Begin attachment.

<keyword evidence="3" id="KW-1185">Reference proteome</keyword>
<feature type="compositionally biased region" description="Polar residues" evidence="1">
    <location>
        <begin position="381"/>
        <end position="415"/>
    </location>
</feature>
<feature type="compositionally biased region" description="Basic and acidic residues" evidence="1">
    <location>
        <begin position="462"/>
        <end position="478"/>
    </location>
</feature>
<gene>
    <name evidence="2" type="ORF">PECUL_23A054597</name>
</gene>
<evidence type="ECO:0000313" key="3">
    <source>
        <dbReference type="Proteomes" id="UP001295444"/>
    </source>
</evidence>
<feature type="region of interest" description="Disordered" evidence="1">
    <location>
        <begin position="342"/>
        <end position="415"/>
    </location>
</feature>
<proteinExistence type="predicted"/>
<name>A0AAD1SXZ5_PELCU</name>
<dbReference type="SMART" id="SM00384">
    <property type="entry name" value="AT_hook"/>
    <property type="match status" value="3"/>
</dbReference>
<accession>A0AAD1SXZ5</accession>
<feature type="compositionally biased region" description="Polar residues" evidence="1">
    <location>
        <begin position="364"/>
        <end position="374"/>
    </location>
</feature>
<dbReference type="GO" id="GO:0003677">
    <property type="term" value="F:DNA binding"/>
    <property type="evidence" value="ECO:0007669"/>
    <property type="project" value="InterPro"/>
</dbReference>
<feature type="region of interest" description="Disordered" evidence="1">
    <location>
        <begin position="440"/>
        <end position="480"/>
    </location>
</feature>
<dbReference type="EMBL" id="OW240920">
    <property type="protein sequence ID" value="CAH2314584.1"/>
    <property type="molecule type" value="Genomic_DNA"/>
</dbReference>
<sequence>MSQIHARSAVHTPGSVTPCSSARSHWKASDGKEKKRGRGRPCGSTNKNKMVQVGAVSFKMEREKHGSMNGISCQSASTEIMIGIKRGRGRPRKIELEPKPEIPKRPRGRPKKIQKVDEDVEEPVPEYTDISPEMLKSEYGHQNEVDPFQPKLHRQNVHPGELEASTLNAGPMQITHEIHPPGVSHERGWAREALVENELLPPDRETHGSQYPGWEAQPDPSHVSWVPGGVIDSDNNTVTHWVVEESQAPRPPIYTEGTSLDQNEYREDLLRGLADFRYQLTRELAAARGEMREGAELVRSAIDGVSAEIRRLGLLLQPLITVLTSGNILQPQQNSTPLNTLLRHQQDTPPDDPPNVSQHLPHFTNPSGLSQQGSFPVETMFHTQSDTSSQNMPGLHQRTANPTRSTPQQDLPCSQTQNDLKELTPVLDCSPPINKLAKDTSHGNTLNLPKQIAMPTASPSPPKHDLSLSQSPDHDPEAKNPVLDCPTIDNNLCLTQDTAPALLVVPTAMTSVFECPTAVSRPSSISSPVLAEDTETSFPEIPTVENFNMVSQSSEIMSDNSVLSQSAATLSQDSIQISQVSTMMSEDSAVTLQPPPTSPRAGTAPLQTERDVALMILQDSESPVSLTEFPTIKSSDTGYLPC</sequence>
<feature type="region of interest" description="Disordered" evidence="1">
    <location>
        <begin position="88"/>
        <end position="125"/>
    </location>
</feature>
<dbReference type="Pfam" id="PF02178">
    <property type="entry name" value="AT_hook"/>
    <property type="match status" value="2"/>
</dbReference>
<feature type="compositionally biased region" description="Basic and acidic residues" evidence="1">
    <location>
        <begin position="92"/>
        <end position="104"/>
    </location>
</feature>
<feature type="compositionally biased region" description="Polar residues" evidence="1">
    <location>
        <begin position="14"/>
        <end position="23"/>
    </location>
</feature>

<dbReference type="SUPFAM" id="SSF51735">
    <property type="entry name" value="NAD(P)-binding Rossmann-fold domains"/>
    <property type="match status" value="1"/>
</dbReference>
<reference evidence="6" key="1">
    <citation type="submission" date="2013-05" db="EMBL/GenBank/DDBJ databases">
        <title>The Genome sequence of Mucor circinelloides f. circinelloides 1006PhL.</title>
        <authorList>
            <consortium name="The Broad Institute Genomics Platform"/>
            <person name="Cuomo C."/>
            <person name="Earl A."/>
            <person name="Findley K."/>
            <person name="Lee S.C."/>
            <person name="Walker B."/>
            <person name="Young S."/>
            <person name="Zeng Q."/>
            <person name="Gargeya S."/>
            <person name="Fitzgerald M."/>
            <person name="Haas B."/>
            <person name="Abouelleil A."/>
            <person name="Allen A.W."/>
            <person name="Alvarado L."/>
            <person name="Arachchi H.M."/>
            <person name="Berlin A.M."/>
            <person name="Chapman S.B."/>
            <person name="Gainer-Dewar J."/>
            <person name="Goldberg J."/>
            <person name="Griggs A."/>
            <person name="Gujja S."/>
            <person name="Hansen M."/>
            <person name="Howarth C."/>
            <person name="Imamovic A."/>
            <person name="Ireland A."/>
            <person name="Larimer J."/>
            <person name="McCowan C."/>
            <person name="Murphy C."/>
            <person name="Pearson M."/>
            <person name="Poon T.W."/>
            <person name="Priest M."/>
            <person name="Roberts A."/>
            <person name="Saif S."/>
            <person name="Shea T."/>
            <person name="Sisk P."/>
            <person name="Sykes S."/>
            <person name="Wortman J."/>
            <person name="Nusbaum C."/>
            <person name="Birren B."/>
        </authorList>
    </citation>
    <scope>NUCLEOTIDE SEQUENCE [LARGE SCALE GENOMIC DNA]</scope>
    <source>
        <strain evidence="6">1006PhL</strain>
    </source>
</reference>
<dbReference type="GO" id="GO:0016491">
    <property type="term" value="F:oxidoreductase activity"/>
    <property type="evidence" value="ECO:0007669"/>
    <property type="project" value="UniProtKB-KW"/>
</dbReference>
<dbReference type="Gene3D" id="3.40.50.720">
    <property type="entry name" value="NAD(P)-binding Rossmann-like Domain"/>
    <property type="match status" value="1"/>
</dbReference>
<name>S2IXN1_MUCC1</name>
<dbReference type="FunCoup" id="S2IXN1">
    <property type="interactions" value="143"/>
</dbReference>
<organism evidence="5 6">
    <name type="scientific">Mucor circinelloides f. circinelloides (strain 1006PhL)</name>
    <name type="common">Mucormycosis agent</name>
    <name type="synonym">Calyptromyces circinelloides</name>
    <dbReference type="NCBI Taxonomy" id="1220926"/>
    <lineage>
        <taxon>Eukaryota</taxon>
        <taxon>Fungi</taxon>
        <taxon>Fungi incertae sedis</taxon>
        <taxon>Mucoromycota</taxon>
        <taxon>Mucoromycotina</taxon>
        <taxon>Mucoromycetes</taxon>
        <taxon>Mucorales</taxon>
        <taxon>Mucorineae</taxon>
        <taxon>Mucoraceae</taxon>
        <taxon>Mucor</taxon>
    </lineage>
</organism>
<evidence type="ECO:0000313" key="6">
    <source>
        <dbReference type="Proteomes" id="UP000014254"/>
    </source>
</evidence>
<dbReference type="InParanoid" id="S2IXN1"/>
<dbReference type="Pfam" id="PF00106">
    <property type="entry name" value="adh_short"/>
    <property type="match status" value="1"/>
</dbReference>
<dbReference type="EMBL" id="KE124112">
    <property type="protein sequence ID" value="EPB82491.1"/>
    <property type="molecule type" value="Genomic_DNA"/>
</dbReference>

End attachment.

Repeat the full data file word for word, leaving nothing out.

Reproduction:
<keyword evidence="3" id="KW-1185">Reference proteome</keyword>
<feature type="compositionally biased region" description="Polar residues" evidence="1">
    <location>
        <begin position="381"/>
        <end position="415"/>
    </location>
</feature>
<feature type="compositionally biased region" description="Basic and acidic residues" evidence="1">
    <location>
        <begin position="462"/>
        <end position="478"/>
    </location>
</feature>
<gene>
    <name evidence="2" type="ORF">PECUL_23A054597</name>
</gene>
<evidence type="ECO:0000313" key="3">
    <source>
        <dbReference type="Proteomes" id="UP001295444"/>
    </source>
</evidence>
<feature type="region of interest" description="Disordered" evidence="1">
    <location>
        <begin position="342"/>
        <end position="415"/>
    </location>
</feature>
<proteinExistence type="predicted"/>
<name>A0AAD1SXZ5_PELCU</name>
<dbReference type="SMART" id="SM00384">
    <property type="entry name" value="AT_hook"/>
    <property type="match status" value="3"/>
</dbReference>
<accession>A0AAD1SXZ5</accession>
<feature type="compositionally biased region" description="Polar residues" evidence="1">
    <location>
        <begin position="364"/>
        <end position="374"/>
    </location>
</feature>
<dbReference type="GO" id="GO:0003677">
    <property type="term" value="F:DNA binding"/>
    <property type="evidence" value="ECO:0007669"/>
    <property type="project" value="InterPro"/>
</dbReference>
<feature type="region of interest" description="Disordered" evidence="1">
    <location>
        <begin position="440"/>
        <end position="480"/>
    </location>
</feature>
<dbReference type="EMBL" id="OW240920">
    <property type="protein sequence ID" value="CAH2314584.1"/>
    <property type="molecule type" value="Genomic_DNA"/>
</dbReference>
<sequence>MSQIHARSAVHTPGSVTPCSSARSHWKASDGKEKKRGRGRPCGSTNKNKMVQVGAVSFKMEREKHGSMNGISCQSASTEIMIGIKRGRGRPRKIELEPKPEIPKRPRGRPKKIQKVDEDVEEPVPEYTDISPEMLKSEYGHQNEVDPFQPKLHRQNVHPGELEASTLNAGPMQITHEIHPPGVSHERGWAREALVENELLPPDRETHGSQYPGWEAQPDPSHVSWVPGGVIDSDNNTVTHWVVEESQAPRPPIYTEGTSLDQNEYREDLLRGLADFRYQLTRELAAARGEMREGAELVRSAIDGVSAEIRRLGLLLQPLITVLTSGNILQPQQNSTPLNTLLRHQQDTPPDDPPNVSQHLPHFTNPSGLSQQGSFPVETMFHTQSDTSSQNMPGLHQRTANPTRSTPQQDLPCSQTQNDLKELTPVLDCSPPINKLAKDTSHGNTLNLPKQIAMPTASPSPPKHDLSLSQSPDHDPEAKNPVLDCPTIDNNLCLTQDTAPALLVVPTAMTSVFECPTAVSRPSSISSPVLAEDTETSFPEIPTVENFNMVSQSSEIMSDNSVLSQSAATLSQDSIQISQVSTMMSEDSAVTLQPPPTSPRAGTAPLQTERDVALMILQDSESPVSLTEFPTIKSSDTGYLPC</sequence>
<feature type="region of interest" description="Disordered" evidence="1">
    <location>
        <begin position="88"/>
        <end position="125"/>
    </location>
</feature>
<dbReference type="Pfam" id="PF02178">
    <property type="entry name" value="AT_hook"/>
    <property type="match status" value="2"/>
</dbReference>
<feature type="compositionally biased region" description="Basic and acidic residues" evidence="1">
    <location>
        <begin position="92"/>
        <end position="104"/>
    </location>
</feature>
<feature type="compositionally biased region" description="Polar residues" evidence="1">
    <location>
        <begin position="14"/>
        <end position="23"/>
    </location>
</feature>

<dbReference type="SUPFAM" id="SSF51735">
    <property type="entry name" value="NAD(P)-binding Rossmann-fold domains"/>
    <property type="match status" value="1"/>
</dbReference>
<reference evidence="6" key="1">
    <citation type="submission" date="2013-05" db="EMBL/GenBank/DDBJ databases">
        <title>The Genome sequence of Mucor circinelloides f. circinelloides 1006PhL.</title>
        <authorList>
            <consortium name="The Broad Institute Genomics Platform"/>
            <person name="Cuomo C."/>
            <person name="Earl A."/>
            <person name="Findley K."/>
            <person name="Lee S.C."/>
            <person name="Walker B."/>
            <person name="Young S."/>
            <person name="Zeng Q."/>
            <person name="Gargeya S."/>
            <person name="Fitzgerald M."/>
            <person name="Haas B."/>
            <person name="Abouelleil A."/>
            <person name="Allen A.W."/>
            <person name="Alvarado L."/>
            <person name="Arachchi H.M."/>
            <person name="Berlin A.M."/>
            <person name="Chapman S.B."/>
            <person name="Gainer-Dewar J."/>
            <person name="Goldberg J."/>
            <person name="Griggs A."/>
            <person name="Gujja S."/>
            <person name="Hansen M."/>
            <person name="Howarth C."/>
            <person name="Imamovic A."/>
            <person name="Ireland A."/>
            <person name="Larimer J."/>
            <person name="McCowan C."/>
            <person name="Murphy C."/>
            <person name="Pearson M."/>
            <person name="Poon T.W."/>
            <person name="Priest M."/>
            <person name="Roberts A."/>
            <person name="Saif S."/>
            <person name="Shea T."/>
            <person name="Sisk P."/>
            <person name="Sykes S."/>
            <person name="Wortman J."/>
            <person name="Nusbaum C."/>
            <person name="Birren B."/>
        </authorList>
    </citation>
    <scope>NUCLEOTIDE SEQUENCE [LARGE SCALE GENOMIC DNA]</scope>
    <source>
        <strain evidence="6">1006PhL</strain>
    </source>
</reference>
<dbReference type="GO" id="GO:0016491">
    <property type="term" value="F:oxidoreductase activity"/>
    <property type="evidence" value="ECO:0007669"/>
    <property type="project" value="UniProtKB-KW"/>
</dbReference>
<dbReference type="Gene3D" id="3.40.50.720">
    <property type="entry name" value="NAD(P)-binding Rossmann-like Domain"/>
    <property type="match status" value="1"/>
</dbReference>
<name>S2IXN1_MUCC1</name>
<dbReference type="FunCoup" id="S2IXN1">
    <property type="interactions" value="143"/>
</dbReference>
<organism evidence="5 6">
    <name type="scientific">Mucor circinelloides f. circinelloides (strain 1006PhL)</name>
    <name type="common">Mucormycosis agent</name>
    <name type="synonym">Calyptromyces circinelloides</name>
    <dbReference type="NCBI Taxonomy" id="1220926"/>
    <lineage>
        <taxon>Eukaryota</taxon>
        <taxon>Fungi</taxon>
        <taxon>Fungi incertae sedis</taxon>
        <taxon>Mucoromycota</taxon>
        <taxon>Mucoromycotina</taxon>
        <taxon>Mucoromycetes</taxon>
        <taxon>Mucorales</taxon>
        <taxon>Mucorineae</taxon>
        <taxon>Mucoraceae</taxon>
        <taxon>Mucor</taxon>
    </lineage>
</organism>
<evidence type="ECO:0000313" key="6">
    <source>
        <dbReference type="Proteomes" id="UP000014254"/>
    </source>
</evidence>
<dbReference type="InParanoid" id="S2IXN1"/>
<dbReference type="Pfam" id="PF00106">
    <property type="entry name" value="adh_short"/>
    <property type="match status" value="1"/>
</dbReference>
<dbReference type="EMBL" id="KE124112">
    <property type="protein sequence ID" value="EPB82491.1"/>
    <property type="molecule type" value="Genomic_DNA"/>
</dbReference>